Whatever you do, think not of yourself, but of God. —St. Vincent Ferrer

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St. Vincent Ferrer, O.P., sedevacantist

Started by Geremia, April 12, 2017, 01:23:49 PM

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Often we hear about St. Vincent et al. supporting one pope (Clement VII, Avignon pope) and St. Catherine of Siena et al. supporting another (Urban VI, Roman pope), both elected in 1378 (cf. this table). But St. Vincent's sedevacantist period began in 1416, when he disavowed himself of his friend Cdl. Pedro de Luna, elected Benedict XIII in 1394, of whom the saint was his confessor. St. Vincent died in 1419.

Some references:

St. Vincent wrote his Tractatus de moderno ecclesie scismate in 1380. The most recent biography of the saint, Daileader's Saint Vincent Ferrer, His World and Life: Religion and Society in Late Medieval Europe (2016), describes the Tractatus on p. 22:
QuoteVincent asked first whether, in a time of schism, it was necessary to accept a single true pope or whether one could accept both or neither. Having established in his response to the first question that one must accept either Urban or Clement as pope, Vincent then posed the second question, namely, which of the two men elected by the College of Cardinals was the true pope. Having established that Clement's election alone was valid, Vincent then asked whether this truth had to be preached and revealed to the Christian people. To each of these three major questions, the friar assigned five additional questions. Vincent answered all 15 questions within a scholastic framework: he posed his answer; cited his rational arguments (rationes) and his authorities (chiefly Aquinas, named on several occasions, and the Bible, with some references to Augustine and Aristotle); raised objections to his own arguments; and then rebutted the objections.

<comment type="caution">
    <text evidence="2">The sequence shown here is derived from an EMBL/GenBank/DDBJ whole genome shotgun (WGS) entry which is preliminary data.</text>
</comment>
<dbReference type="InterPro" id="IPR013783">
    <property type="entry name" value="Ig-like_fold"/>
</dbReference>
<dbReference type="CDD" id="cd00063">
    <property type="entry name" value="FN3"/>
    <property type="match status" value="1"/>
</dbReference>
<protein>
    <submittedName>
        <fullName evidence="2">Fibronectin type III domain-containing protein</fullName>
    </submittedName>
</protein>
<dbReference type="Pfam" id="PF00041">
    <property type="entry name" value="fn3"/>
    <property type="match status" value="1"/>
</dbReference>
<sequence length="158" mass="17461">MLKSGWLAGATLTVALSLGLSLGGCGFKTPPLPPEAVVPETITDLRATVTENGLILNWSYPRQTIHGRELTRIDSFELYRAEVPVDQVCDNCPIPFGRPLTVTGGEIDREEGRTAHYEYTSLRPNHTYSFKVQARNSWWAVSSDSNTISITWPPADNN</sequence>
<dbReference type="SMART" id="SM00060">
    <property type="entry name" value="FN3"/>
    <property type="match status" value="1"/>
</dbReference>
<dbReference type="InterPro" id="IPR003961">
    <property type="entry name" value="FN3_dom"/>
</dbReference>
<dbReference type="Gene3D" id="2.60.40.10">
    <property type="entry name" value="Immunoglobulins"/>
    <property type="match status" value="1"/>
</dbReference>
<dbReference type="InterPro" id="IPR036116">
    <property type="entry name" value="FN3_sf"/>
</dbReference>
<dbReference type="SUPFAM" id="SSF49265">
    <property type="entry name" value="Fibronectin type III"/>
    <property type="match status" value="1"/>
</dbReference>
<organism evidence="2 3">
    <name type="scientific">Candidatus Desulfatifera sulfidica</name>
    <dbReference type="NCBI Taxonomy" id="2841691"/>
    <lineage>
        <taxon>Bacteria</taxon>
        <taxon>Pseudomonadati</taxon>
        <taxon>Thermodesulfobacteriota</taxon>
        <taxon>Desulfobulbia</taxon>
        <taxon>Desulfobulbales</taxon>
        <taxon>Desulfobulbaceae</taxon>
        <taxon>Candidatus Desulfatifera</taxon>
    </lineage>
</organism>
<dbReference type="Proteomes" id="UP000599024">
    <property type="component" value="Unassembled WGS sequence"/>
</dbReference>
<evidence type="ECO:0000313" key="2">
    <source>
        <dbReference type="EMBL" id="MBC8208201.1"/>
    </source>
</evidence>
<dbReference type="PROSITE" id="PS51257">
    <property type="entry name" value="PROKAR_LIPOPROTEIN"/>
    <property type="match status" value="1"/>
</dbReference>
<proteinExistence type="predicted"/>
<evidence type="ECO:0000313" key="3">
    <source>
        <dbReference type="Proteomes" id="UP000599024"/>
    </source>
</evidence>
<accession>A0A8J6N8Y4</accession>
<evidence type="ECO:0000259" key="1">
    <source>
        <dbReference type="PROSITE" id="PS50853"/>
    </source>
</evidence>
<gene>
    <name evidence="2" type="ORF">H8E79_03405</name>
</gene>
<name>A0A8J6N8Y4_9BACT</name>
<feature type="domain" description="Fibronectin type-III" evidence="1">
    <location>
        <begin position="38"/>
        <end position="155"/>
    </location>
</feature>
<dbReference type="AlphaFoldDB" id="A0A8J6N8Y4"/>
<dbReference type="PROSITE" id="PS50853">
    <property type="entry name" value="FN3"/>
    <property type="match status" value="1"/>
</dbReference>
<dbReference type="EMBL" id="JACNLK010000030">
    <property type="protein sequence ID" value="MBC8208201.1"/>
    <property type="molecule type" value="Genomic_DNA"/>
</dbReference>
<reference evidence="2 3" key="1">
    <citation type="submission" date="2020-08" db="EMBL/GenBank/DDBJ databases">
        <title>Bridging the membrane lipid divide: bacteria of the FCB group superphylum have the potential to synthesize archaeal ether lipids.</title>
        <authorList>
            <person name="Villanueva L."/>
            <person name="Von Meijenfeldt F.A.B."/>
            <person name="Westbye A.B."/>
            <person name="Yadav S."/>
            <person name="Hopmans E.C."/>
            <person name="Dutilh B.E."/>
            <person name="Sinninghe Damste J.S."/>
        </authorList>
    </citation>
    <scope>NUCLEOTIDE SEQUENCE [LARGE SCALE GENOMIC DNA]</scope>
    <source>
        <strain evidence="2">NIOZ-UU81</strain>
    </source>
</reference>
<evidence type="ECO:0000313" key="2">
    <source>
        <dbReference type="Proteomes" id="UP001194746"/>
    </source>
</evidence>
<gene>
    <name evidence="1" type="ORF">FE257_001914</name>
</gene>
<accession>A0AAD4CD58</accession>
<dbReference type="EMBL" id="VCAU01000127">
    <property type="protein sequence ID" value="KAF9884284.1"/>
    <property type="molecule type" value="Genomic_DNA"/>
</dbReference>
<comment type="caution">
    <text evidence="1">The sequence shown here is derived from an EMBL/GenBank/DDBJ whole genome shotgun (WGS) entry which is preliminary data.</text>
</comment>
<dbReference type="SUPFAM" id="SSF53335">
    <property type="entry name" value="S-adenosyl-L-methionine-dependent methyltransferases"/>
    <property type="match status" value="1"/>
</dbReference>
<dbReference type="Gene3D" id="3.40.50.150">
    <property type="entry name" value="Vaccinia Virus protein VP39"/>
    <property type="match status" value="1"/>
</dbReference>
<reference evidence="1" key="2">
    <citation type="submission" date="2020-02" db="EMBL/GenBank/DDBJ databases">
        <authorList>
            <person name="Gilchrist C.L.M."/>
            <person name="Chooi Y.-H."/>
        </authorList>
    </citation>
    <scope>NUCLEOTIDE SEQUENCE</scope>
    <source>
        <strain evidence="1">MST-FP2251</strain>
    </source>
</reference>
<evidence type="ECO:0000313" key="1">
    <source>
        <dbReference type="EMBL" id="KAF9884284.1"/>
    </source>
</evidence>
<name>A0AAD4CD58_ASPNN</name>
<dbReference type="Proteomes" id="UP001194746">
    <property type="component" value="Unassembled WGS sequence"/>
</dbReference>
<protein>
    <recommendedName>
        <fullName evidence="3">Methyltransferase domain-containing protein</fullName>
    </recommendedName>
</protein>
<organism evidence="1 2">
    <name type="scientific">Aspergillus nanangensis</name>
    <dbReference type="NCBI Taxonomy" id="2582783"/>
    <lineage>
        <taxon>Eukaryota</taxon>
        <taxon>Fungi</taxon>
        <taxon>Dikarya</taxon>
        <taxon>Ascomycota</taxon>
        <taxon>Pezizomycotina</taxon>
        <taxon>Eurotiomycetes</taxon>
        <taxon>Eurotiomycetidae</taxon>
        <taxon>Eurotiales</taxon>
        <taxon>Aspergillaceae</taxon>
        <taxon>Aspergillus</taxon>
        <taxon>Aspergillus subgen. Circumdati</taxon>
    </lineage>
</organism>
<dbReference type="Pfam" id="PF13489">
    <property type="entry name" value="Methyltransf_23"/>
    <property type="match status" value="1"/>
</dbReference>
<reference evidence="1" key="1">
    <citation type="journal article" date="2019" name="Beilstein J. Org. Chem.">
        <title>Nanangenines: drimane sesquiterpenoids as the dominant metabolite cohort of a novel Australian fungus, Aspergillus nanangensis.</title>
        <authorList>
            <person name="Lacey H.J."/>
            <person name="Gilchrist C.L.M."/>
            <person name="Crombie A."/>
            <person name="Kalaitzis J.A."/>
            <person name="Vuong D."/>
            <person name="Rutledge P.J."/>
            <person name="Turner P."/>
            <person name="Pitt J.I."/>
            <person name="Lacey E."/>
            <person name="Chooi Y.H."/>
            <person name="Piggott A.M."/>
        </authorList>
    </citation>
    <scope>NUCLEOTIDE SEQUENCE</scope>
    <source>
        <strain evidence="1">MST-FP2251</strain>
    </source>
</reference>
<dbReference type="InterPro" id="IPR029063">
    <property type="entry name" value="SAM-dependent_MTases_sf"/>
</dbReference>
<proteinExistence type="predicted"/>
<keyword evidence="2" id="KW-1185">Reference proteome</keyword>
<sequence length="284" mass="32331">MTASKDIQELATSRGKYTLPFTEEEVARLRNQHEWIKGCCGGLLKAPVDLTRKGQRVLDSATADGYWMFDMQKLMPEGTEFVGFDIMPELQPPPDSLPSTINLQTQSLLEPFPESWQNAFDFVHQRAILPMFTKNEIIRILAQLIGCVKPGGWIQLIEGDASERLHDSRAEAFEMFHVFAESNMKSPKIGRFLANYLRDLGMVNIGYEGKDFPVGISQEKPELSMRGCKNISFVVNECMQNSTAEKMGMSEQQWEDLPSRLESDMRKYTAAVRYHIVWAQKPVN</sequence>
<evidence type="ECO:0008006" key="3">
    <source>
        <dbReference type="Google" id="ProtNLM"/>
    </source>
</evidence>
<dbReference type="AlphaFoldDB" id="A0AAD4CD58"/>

Ch. 9 ¶¶21-23 of Andrew Pradel, O.P.'s 1863 St. Vincent Ferrer: Angel of the Judgment explains why St. Vincent can be considered a sedevacantist:
Quote...the King of Aragon detached himself from his obedience to Benedict XIII, and from that moment the cause of the union was accomplished.

The King's edict was published on the 6th of January, 1416.

Our Saint spent the beginning of the year in traveling through many provinces of Aragon to withdraw the people from obedience to Benedict XIII, and to attach them to that of the Council of Constance, an undertaking by no means easy considering the long period in which those countries had lived under the spiritual dominion of Peter de Luna. But to all their prejudices the Saint opposed solid reasons, which carried conviction to every mind. In a short time, Spain, as well as Italy and the rest of Christendom, awaited with submission the choice of the Council of Constance, ready to acknowledge the elect of the Council as the veritable Vicar of Jesus Christ.
But St. Vincent refused to attend the Council of Constance and disagreed with its outcome, the election of Martin V! St. Vincent never publicly recognized Martin V or the Council of Constance (Daileader pp. 168-76). Thus, the great saintly logician just kept preaching repentance. This is certainly a great lesson for us today.